The 36th International Human Rights Training Program was organized by Equitas, an international human rights-based organization, aiming at empowering human rights educators and activists to better carry out human rights education and advocacy in local, national and global level with more participatory approaches. In this year’s training program, there were more than 100 participants from different fields of human rights education and advocacy in everywhere of the world. Throughout the 3 weeks study we have discussed 6 main topics in relation to human rights education (HRE), namely Building a Culture of Human Rights, Seeking Common Ground, Applying a Human Rights-based Approach, Educational Evaluation in HRE, Actions for Social Change, as well as Providing Open Space Technology. The whole course was also a human rights education-based training involving diverse participatory approaches like small group discussions, large group discussion, commenting between groups, role-play, energizers, debates and case studies, which could serve as a perfect paradigm for human rights educators and activists to conduct further diverse HRE in the future.
The quite apparent conflicts between different cultures, religions and working areas surprised me during this training. On the last day of the first week’s study, we had a group discussion on sexual orientation and gender identity (SOGI). During this discussion, a number of misconceptions and clichés showed up, such as “If same-sex people could get married, then I could get married with my dog, my parents and my children…” I never imagined that even in this high-leveled training full of human right activists, these narrow-minded attitudes could dominate the discussion in several groups. It is understandable to own misconceptions or discrimination on LGBT people, for some of the participants who were coming from countries where LGBT or same-sex behaviors are strongly illegalized by the government with death penalty or imprisonment.
However it is still promising as LGBT issues were followed up at different sessions in the following two weeks. I was so satisfied by witnessing a lot of positive attitude changes from different participants. Human rights advocacy is a long-term goal, especially for the equal rights of LGBT people. Even in developed countries such as the USA and Canada, the living condition of young LGBT people is not always as good as we imagine.
The second concept that shocked me a lot is the permanent prejudice inside our brains. We were born with prejudices and grow up in a specific environment where we could not meet every person and cover every issue in our life. There are thousands more issues and attitudes beyond our conceptions and experiences. Prejudice is born with ignorance and incomprehension, and it requires tolerance and critical reflections to eliminate by active human beings.
It is not exaggerating to state that IHRTP is a life-changing experience as many of our experience and conceptions have been challenged by multi-cultural communication. Not only the topics we are not familiar with, but also the fields we have already known or professionalized. In the past I always regarded it difficult to utilize international treaties, since they seemed extremely obscure to understand. However, in reality if we spend several hours in reading and discussing each of the treaty, it is no longer that difficult to understand the importance of these treaties in our work. These off-line readings inspired my passion on human rights issues in a totally different angle, and I found it very worthwhile to master these basic tools as comprehensive human rights advocators.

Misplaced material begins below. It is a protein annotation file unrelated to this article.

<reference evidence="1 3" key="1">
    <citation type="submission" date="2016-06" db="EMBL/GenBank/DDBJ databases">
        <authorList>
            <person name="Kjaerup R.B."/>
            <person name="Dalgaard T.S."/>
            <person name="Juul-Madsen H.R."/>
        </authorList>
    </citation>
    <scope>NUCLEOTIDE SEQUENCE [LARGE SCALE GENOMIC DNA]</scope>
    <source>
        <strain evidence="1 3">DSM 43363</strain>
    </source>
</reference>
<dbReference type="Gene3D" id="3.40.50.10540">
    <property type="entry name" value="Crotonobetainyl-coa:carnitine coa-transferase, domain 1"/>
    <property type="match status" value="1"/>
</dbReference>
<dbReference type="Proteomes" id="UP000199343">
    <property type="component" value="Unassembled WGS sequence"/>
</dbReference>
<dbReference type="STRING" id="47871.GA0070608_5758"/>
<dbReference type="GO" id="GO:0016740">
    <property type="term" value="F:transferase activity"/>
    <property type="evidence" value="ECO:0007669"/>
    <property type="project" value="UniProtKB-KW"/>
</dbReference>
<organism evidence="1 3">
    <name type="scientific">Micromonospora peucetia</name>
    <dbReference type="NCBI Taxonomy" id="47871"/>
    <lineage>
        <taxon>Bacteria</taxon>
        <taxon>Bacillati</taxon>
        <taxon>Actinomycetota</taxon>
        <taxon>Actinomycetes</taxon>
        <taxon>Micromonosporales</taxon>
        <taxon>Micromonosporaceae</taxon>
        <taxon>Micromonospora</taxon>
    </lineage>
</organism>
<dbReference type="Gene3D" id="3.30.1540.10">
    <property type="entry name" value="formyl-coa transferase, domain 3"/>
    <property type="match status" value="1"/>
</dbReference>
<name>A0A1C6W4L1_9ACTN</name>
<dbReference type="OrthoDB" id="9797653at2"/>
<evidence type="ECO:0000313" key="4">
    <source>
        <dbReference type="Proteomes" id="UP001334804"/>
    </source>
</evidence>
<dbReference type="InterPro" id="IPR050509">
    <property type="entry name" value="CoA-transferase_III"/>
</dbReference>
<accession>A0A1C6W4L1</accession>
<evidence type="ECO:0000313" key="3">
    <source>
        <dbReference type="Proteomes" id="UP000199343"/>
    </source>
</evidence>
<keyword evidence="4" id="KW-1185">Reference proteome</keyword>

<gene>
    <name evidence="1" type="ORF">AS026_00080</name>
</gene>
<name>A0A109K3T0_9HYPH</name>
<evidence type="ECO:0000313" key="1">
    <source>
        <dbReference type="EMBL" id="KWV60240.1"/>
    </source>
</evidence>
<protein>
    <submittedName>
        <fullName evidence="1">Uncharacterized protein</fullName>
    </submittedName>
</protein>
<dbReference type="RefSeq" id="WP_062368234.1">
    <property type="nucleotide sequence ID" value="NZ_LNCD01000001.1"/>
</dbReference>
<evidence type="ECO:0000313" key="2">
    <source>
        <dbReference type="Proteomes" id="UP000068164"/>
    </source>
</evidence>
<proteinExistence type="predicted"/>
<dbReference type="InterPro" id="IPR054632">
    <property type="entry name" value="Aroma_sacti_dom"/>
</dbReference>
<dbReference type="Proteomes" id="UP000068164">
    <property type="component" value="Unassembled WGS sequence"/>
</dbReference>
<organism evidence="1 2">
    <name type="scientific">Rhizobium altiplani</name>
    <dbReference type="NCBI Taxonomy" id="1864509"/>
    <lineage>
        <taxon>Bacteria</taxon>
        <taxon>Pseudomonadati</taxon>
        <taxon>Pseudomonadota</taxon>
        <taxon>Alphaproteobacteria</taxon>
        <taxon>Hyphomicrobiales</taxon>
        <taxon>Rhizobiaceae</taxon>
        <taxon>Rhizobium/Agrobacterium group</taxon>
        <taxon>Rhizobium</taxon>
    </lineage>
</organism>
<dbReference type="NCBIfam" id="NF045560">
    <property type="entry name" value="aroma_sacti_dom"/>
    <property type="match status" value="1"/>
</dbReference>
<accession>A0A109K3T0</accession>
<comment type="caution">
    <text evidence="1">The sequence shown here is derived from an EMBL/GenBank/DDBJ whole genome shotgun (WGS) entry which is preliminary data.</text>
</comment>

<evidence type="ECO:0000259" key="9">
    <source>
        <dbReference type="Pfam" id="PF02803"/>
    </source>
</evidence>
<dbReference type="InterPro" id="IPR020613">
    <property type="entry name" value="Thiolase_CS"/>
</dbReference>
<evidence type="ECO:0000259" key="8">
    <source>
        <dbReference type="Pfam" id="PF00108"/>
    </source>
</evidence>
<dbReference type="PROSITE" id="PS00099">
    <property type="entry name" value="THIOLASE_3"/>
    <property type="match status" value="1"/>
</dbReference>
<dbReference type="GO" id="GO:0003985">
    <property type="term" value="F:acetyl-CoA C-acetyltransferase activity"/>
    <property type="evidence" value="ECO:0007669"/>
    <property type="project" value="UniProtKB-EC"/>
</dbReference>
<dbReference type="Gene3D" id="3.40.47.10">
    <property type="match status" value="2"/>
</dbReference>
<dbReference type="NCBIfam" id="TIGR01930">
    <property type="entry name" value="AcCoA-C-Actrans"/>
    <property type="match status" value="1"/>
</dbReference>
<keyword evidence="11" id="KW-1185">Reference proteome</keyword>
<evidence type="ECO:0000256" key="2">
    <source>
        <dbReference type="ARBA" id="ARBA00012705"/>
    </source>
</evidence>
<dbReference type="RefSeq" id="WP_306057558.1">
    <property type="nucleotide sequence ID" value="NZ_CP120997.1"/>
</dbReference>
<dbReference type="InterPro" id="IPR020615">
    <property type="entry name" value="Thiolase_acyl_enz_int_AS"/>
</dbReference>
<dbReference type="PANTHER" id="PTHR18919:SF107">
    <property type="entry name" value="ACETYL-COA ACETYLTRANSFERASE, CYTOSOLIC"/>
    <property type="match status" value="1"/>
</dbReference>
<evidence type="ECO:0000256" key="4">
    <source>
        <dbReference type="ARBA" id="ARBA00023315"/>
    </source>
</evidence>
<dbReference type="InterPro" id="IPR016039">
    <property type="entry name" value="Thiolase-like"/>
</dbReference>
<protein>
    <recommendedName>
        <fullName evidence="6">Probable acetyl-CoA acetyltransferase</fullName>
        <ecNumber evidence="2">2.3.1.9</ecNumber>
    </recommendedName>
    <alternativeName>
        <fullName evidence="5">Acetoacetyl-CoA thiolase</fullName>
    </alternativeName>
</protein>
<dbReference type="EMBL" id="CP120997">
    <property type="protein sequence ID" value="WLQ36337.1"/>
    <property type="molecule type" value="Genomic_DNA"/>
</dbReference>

Another positive change is that I am more self-confident to carry out rights-based participatory trainings in the future. For instance, how to utilize diverse participatory approaches such as small group discussions, large group discussions, role-play, case studies, and Open Space Technology, how to develop right-based schedule with multi-cultural aspect taken into consideration, how to carry out effective evaluation and monitoring, and how to serve as a more considerate and skillful facilitator in different right-based trainings.
Equitas could apply a more positive strategy, say, involving more LGBT identified people in the IHRTP in order to better advocate equal human rights for LGBT people during the training course in Canada. On one hand, with their positive participation, homophobia and transphobia dominating conversations could be avoided during the discussion. On the other hand, these LGBT identified people could help to popularize basic information and knowledge in relation to LGBT issues as well as gender equality and gender diversity, so that Equitas could save more time as well as human resources. Another effective approach is to add some simple questions in the application form or in the pre-trainings questionnaires, like what is your attitude toward homosexual or transgender people? With these answers they could be aware of the attitudes of participants, and avoid the unnecessary conflicts beforehand.
Michael (Yan Liu) – Youth Voices Count member/ Core Working Group members- China
Michael Liu is a 28 years old a community-based researcher and a human rights activists in China. In the year of 2011, he began to work at a local community-based organization in north-east China, Consultation Centre of AIDS Aid and Health Service, focusing on the issues of sexual marginalized populations, including LGBT, people living with HIV and sexual minority-oriented sex workers in northeast China. In 2012, he became a core member of Youth Voices Count. After receiving a number of training and internships outside of China, he began to carry out human rights-based training and workshops in China, such as Youth Sexuality Education Training, Anti-blackmailing Training for Youth LGBT, and CBO Capacity Building Training, etc.